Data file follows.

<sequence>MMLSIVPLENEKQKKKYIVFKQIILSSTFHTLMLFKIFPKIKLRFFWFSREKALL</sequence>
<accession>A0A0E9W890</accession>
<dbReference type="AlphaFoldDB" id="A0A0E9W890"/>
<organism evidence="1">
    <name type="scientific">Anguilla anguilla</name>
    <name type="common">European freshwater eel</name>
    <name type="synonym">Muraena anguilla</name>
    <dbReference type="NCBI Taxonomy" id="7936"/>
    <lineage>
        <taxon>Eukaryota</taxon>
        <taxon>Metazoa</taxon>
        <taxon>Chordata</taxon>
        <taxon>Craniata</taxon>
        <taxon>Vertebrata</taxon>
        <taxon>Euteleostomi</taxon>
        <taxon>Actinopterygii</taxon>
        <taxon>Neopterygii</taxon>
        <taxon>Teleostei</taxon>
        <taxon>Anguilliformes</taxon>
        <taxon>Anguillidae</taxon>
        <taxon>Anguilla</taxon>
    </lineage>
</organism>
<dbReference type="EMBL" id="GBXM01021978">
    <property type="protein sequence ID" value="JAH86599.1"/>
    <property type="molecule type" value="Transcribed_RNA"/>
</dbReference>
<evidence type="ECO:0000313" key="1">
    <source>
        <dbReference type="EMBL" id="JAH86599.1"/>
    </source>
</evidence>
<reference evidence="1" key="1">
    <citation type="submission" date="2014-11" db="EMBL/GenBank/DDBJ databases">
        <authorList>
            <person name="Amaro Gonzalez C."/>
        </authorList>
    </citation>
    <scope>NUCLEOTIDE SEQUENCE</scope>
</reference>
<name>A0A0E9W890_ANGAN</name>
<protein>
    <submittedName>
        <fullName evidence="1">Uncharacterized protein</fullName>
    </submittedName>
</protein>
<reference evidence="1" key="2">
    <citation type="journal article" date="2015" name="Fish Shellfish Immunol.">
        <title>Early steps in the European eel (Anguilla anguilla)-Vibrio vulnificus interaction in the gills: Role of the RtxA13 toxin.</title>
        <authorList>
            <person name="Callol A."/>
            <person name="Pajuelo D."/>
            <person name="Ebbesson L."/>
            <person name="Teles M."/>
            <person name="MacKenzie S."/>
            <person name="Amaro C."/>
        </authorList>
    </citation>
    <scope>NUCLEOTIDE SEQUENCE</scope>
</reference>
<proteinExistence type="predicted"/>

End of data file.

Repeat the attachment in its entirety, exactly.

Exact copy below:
<sequence>MMLSIVPLENEKQKKKYIVFKQIILSSTFHTLMLFKIFPKIKLRFFWFSREKALL</sequence>
<accession>A0A0E9W890</accession>
<dbReference type="AlphaFoldDB" id="A0A0E9W890"/>
<organism evidence="1">
    <name type="scientific">Anguilla anguilla</name>
    <name type="common">European freshwater eel</name>
    <name type="synonym">Muraena anguilla</name>
    <dbReference type="NCBI Taxonomy" id="7936"/>
    <lineage>
        <taxon>Eukaryota</taxon>
        <taxon>Metazoa</taxon>
        <taxon>Chordata</taxon>
        <taxon>Craniata</taxon>
        <taxon>Vertebrata</taxon>
        <taxon>Euteleostomi</taxon>
        <taxon>Actinopterygii</taxon>
        <taxon>Neopterygii</taxon>
        <taxon>Teleostei</taxon>
        <taxon>Anguilliformes</taxon>
        <taxon>Anguillidae</taxon>
        <taxon>Anguilla</taxon>
    </lineage>
</organism>
<dbReference type="EMBL" id="GBXM01021978">
    <property type="protein sequence ID" value="JAH86599.1"/>
    <property type="molecule type" value="Transcribed_RNA"/>
</dbReference>
<evidence type="ECO:0000313" key="1">
    <source>
        <dbReference type="EMBL" id="JAH86599.1"/>
    </source>
</evidence>
<reference evidence="1" key="1">
    <citation type="submission" date="2014-11" db="EMBL/GenBank/DDBJ databases">
        <authorList>
            <person name="Amaro Gonzalez C."/>
        </authorList>
    </citation>
    <scope>NUCLEOTIDE SEQUENCE</scope>
</reference>
<name>A0A0E9W890_ANGAN</name>
<protein>
    <submittedName>
        <fullName evidence="1">Uncharacterized protein</fullName>
    </submittedName>
</protein>
<reference evidence="1" key="2">
    <citation type="journal article" date="2015" name="Fish Shellfish Immunol.">
        <title>Early steps in the European eel (Anguilla anguilla)-Vibrio vulnificus interaction in the gills: Role of the RtxA13 toxin.</title>
        <authorList>
            <person name="Callol A."/>
            <person name="Pajuelo D."/>
            <person name="Ebbesson L."/>
            <person name="Teles M."/>
            <person name="MacKenzie S."/>
            <person name="Amaro C."/>
        </authorList>
    </citation>
    <scope>NUCLEOTIDE SEQUENCE</scope>
</reference>
<proteinExistence type="predicted"/>